The new wave of cloud computing applications are dramatically changing the way businesses leverage technology. Together with the promise of increasing efficiency, driving speedy adoption of cutting-edge technologies and decreasing costs, these cloud services are proving to be an attractive option to many businesses. IT research powerhouse, Gartner (News - Alert) has predicted that from 2013 through 2017, US$3.8 billion will be spent on cloud services in MENA region, $1.1 billion of which will be spent on business process as a service (BPaaS). One trend that has arisen out of this revolutionary technology delivery model is that it has enabled Line of Business (LOB) managers to circumvent IT departments and procure the solutions they need faster.
With the pace of business rapidly advancing, this may seem like a good idea. But instead, it raises new challenges and risks. As insecure and ungoverned cloud applications are adopted and utilized to store and process sensitive corporate information, the risk of data loss increases. Organizations may also suffer diminished productivity as users accustomed to integrated solutions are forced to toggle between disparate, isolated silos of data and functionality in the cloud. And as IT departments play catch-up with each unapproved cloud application, unnecessary costs emerge as they retroactively attempt to integrate multiple vendors on disparate, remote and proprietary platforms as a result of rogue IT spending.
Today, IT executives need to straddle the line between business and technology. As Line of Business (LOB) managers rush to the cloud, IT managers must get in front of this trend before disaster strikes. What is most concerning is the fact that many IT executives don’t realize how pervasive this trend has become and what to do about it. LOBs go as far as swiping credit cards and use their own budget discretion to get the applications, services, and capabilities they need as quickly as possible. As a result, the IT department is disappearing from the LOB managers’ view as the resource to help govern, support, or advise them on cloud-based solutions.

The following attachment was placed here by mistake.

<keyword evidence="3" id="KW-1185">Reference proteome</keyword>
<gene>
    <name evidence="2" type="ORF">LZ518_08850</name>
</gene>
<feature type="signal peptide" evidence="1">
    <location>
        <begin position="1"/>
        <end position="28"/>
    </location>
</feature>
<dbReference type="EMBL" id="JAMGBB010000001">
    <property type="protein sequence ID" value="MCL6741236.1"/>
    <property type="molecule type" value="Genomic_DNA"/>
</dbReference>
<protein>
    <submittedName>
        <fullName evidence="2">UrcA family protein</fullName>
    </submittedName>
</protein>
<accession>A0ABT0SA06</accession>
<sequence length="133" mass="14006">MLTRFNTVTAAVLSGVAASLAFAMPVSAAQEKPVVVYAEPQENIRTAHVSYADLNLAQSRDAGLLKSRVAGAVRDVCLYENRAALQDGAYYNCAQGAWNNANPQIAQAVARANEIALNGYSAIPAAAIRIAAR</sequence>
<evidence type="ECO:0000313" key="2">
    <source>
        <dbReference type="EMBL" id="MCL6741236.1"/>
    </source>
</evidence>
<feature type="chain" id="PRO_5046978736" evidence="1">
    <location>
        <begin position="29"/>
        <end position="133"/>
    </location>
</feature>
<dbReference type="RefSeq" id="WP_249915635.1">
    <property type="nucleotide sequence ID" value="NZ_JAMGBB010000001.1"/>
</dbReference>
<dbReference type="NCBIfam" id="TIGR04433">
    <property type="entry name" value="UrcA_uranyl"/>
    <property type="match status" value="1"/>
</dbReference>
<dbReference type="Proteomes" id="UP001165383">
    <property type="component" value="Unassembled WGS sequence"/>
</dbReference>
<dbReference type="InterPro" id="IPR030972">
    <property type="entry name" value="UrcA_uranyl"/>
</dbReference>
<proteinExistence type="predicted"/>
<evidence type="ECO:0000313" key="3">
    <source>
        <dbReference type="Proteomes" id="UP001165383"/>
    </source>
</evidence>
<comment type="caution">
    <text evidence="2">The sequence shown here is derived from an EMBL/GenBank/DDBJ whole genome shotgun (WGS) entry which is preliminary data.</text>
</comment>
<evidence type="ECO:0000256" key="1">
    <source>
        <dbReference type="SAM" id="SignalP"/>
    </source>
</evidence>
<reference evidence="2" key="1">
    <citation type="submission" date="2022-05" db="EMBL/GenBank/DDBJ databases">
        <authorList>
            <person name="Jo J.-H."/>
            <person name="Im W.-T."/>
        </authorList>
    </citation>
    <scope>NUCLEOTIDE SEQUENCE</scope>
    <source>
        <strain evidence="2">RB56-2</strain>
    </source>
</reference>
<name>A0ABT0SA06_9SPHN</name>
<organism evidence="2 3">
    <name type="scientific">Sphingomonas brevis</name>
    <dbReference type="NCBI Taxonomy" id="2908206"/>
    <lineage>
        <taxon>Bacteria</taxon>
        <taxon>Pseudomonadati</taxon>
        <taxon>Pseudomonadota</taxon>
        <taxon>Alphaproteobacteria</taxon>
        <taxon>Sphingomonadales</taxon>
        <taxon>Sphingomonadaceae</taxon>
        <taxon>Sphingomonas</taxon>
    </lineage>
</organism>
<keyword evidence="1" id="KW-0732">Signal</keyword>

Why IT is losing control
Despite the growing need for technology to revolutionize the way business is conducted, IT budgets and staff increases fail to grow at equally impressive rates. At the same time, IT departments spend 70 percent of their stagnant budgets on maintenance, leaving them with very little capacity for innovation. This makes it difficult to respond quickly to LOB requests. Worst of all, this dynamic has created a “relevance gap” and as IT funding and authority shifts closer to LOBs, this relevance gap widens.
Closing the Gap
Fortunately, in recent years enterprise organizations have made great advancements in their IT infrastructures by virtualizing servers and storage and thus bringing these data center components into the 21st century. However, organizations across the Middle East have yet been unable to fully modernize their network infrastructures and are thus faced with a major barrier to IT agility. Now more than ever, enterprises must invest and future-proof their networks. And with Ethernet Fabrics, they can bring the same agility and cost efficiencies of virtualization to their networks. Ethernet fabrics automate the mundane, leaving IT departments with time to innovate. Starting with as few as two switches, an Ethernet Fabric self-forms and is fully compatible with the existing infrastructure. IT departments can thus leverage Ethernet Fabrics to once again regain their relevance in today’s fast paced business environment.